Wednesday, August 6, 2008

After Bordeaux it was down the coast and over the Pyrenees . We edged along the Atlantic, admiring sea birds and pretty bodies on beaches as well as the Dune of Pyla, the largest sand dune (in the world? in Europe? in France? – I can’t remember) before hitting bad traffic and the mountains in Spain. We were entranced by seductive San Sebastien, which has a long luxurious half moon of beach as accessory to an elegant town of beautiful old buildings and plenty of new wealth. Feeling pasty and underdone, I waded through the bronzed bodies into the Bay of Biscay before getting back into our car in a relentless pursuit of art and modern architecture. We hit the motherlode (one of several) in the next town, when we swung around a curve off a mountain road and stared straight at the gleaming impossibility of the Guggenheim Bilbao. The museum sits like a beached ocean liner in a bend in Bilbao’s river and dwarfs everything around it, with the exception of the sentries guarding opposite sides - Jeff Koon’s flower-covered Puppy and Louis Bourgeois’s Maman spider. Our very hip hotel gave us a direct view of the building’s rear flank, a sight that was enhanced almost immediately after check in by a thunderstorm that swept across from the mountains. After watching the lightning sparkle and spend itself, we ventured out for dramatic close-ups of our new neighbor at night. Note in the pictures the bright modern bridge that Bilbao built as a companion piece – it flashes on and off at intervals, playfully reflecting off the museum’s metal surface. The next day we discovered not only the impressive interior and some very interesting art, especially the sculpture installation by Juan Munoz, but also the old town of Bilbao with ancient narrow streets, gracious plazas, and a market that transported us light years away from the Guggenheim.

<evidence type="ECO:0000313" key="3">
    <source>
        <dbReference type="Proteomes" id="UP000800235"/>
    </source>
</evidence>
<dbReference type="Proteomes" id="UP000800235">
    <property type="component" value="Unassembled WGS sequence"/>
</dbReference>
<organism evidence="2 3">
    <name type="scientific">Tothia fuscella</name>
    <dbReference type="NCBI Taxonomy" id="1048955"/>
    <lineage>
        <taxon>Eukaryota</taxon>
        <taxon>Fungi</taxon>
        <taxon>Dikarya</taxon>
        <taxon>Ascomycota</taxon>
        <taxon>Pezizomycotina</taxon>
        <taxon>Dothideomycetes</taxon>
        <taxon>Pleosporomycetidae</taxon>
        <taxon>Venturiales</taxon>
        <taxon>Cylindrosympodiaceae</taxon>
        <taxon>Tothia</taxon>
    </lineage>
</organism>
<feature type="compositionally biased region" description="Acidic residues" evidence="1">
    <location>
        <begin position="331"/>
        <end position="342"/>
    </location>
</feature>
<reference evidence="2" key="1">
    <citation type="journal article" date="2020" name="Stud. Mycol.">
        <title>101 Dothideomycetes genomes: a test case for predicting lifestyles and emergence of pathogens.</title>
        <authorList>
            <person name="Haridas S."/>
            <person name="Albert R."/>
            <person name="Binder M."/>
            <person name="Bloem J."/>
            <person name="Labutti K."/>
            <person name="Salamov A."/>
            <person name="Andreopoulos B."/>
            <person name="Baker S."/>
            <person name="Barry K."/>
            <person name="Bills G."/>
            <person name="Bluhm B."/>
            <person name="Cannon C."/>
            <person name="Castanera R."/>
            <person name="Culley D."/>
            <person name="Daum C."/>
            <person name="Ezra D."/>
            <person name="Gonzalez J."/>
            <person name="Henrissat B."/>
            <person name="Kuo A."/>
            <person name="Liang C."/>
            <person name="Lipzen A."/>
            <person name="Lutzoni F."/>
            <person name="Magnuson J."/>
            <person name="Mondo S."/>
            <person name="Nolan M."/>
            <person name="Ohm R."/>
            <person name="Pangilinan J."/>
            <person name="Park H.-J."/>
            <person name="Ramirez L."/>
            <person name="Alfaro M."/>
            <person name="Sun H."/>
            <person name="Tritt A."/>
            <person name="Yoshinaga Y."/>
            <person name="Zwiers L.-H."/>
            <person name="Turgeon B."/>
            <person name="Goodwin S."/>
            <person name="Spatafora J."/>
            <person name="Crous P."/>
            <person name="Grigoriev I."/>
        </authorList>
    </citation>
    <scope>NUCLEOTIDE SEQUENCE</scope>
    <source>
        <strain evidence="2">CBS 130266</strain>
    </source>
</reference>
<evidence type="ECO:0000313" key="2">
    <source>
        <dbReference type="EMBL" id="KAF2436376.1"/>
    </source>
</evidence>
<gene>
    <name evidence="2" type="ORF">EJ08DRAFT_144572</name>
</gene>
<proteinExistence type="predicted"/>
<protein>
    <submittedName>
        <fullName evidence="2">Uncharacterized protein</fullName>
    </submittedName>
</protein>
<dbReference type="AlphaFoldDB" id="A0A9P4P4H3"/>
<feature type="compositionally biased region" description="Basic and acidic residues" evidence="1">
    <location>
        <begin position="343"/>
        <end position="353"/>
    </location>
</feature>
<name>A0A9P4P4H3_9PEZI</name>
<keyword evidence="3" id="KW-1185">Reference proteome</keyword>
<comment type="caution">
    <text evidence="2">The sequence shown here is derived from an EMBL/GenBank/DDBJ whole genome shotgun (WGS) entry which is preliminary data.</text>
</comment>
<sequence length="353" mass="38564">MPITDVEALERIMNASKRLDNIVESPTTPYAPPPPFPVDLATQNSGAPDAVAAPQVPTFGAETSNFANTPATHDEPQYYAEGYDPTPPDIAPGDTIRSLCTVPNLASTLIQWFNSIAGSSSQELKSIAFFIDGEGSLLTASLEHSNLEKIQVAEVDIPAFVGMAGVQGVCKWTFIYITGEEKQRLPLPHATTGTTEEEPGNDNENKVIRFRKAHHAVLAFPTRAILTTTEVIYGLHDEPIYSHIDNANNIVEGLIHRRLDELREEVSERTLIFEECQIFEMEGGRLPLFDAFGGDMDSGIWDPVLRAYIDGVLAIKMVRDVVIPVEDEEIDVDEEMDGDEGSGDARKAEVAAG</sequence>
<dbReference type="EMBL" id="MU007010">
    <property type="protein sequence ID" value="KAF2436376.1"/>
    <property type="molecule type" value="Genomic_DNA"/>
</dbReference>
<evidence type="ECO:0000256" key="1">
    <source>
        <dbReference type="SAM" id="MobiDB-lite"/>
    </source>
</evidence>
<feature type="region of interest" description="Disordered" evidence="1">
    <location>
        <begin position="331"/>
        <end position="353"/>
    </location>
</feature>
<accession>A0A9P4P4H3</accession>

1 comment:

Karen Murphy said...

There's nothing like coming out of a narrow street to find an enormous flower-covered puppy. Sometimes the SF bay area seems pretty boring.